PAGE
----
I’ll admit it. I’m sexist when it comes to toys.
I don’t like toys that are made for girls. I’m such a tomboy myself that I would rather play with fire trucks than have a tea party. I would also rather make mud pies than twirl a baton. And don’t get me going on Barbie’s attributes.
And this was all fine for a while, but now my daughter is 7. She has new influences in her life including school, friends and commercials. And since she can read now, the river of information flowing into her brain has multiplied. Just standing in line at the grocery store in front of the Hollywood gossip magazine is an education in itself.
It isn’t that I don’t want her to experience the ‘girly’ things in life. It is just that I don’t really enjoy them, myself. On a recent visit to her grandmother’s house, the two of them dressed up with beads, scarves and lipstick and enjoyed a mid-afternoon high tea. They drank from heirloom china, ate cute desserts and toasted each other.
When they emailed a photo of their afternoon pastime, my first thought was, “Better her grandmother than me!” and then I came to my senses and decided, “I’m glad she gets to do that with someone who is also sincerely enjoying the moment.”
Over the weekend, she decided she wants to save her money to buy an American Girl Doll. She perused the website and frequently asked me to explain the various packages to her. “Does this doll come with the pajamas and purse, or is it just the doll and the book?” she would ask.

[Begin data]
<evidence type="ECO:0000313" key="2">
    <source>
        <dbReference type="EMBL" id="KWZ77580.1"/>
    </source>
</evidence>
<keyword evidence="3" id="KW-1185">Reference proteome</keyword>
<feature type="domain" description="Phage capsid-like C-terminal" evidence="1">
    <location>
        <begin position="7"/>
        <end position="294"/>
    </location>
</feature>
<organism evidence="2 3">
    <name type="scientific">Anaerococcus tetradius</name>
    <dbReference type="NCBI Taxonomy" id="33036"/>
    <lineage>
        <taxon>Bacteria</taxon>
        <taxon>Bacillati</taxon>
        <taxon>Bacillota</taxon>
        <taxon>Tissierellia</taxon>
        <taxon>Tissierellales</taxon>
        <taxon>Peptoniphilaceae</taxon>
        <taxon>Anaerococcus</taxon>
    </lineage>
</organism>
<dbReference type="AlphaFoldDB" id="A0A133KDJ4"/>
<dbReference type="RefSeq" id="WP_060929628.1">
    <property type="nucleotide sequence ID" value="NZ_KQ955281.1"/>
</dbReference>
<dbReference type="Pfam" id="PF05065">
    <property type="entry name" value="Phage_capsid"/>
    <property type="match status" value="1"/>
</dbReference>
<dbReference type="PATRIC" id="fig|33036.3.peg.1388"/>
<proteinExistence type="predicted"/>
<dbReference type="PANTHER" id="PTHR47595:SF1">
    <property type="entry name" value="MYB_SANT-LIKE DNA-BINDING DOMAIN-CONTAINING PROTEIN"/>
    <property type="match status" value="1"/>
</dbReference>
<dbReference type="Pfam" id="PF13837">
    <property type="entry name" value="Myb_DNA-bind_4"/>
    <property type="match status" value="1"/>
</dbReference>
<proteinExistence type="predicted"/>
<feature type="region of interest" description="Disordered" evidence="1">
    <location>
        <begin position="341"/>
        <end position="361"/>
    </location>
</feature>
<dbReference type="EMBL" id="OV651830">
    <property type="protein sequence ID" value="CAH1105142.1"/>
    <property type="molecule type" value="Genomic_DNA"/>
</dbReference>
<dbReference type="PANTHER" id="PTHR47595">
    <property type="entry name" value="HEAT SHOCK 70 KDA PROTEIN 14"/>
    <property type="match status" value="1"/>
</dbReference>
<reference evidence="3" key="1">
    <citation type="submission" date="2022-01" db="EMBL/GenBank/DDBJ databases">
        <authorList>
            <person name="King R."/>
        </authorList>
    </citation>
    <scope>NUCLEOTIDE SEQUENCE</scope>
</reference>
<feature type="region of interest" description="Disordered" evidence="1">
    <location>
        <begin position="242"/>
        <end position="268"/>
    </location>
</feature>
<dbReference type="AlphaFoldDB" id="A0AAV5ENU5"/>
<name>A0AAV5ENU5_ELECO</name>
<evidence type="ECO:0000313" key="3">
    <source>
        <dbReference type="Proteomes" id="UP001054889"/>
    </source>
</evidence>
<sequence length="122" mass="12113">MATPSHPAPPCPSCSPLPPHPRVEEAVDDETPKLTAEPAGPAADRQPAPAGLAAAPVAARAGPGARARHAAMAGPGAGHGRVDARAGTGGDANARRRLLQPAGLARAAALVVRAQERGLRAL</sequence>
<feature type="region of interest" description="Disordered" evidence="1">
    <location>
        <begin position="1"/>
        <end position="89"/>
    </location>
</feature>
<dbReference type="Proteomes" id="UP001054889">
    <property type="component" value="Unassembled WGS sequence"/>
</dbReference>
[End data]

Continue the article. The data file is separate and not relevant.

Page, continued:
Her biggest problem is that she only has $12.62 right now and she needs at least $110 for the doll and book package. I suppose I’ll chip in and pay for the shipping.
And here is where my personal preferences conflict with hers. I’ll spend a $100 on a bike that gets ridden every day, but not on a doll that sits on her bed and occasionally gets her hair brushed.
So, now that she has a savings goal, she wants to earn money. All weekend I had to put the kibosh on her ‘get doll’ schemes in order to protect our neighborly relationships. First she wanted to sell rocks from our backyard for a $1 each. We have some of the most wonderful neighbors in the universe, and I don’t want to abuse their niceness for this American Girl Doll obsession. Other ideas included a used toy sale and a car wash. I’ll give her credit for scheming, something she’s definitely good at.
And from some evil-friend she learned the word ‘allowance’ and has started asking us about that possibility. She is already so responsible and a good helper with her little brothers, so I’m not opposed to the idea, but this is truly one of those parenting moments when I wish I had a crystal ball. How much? Which chores? How much whining? Will I have to drink tea with this doll?
Those are all questions I would ask.
If you had a parenting crystal ball, what would you ask?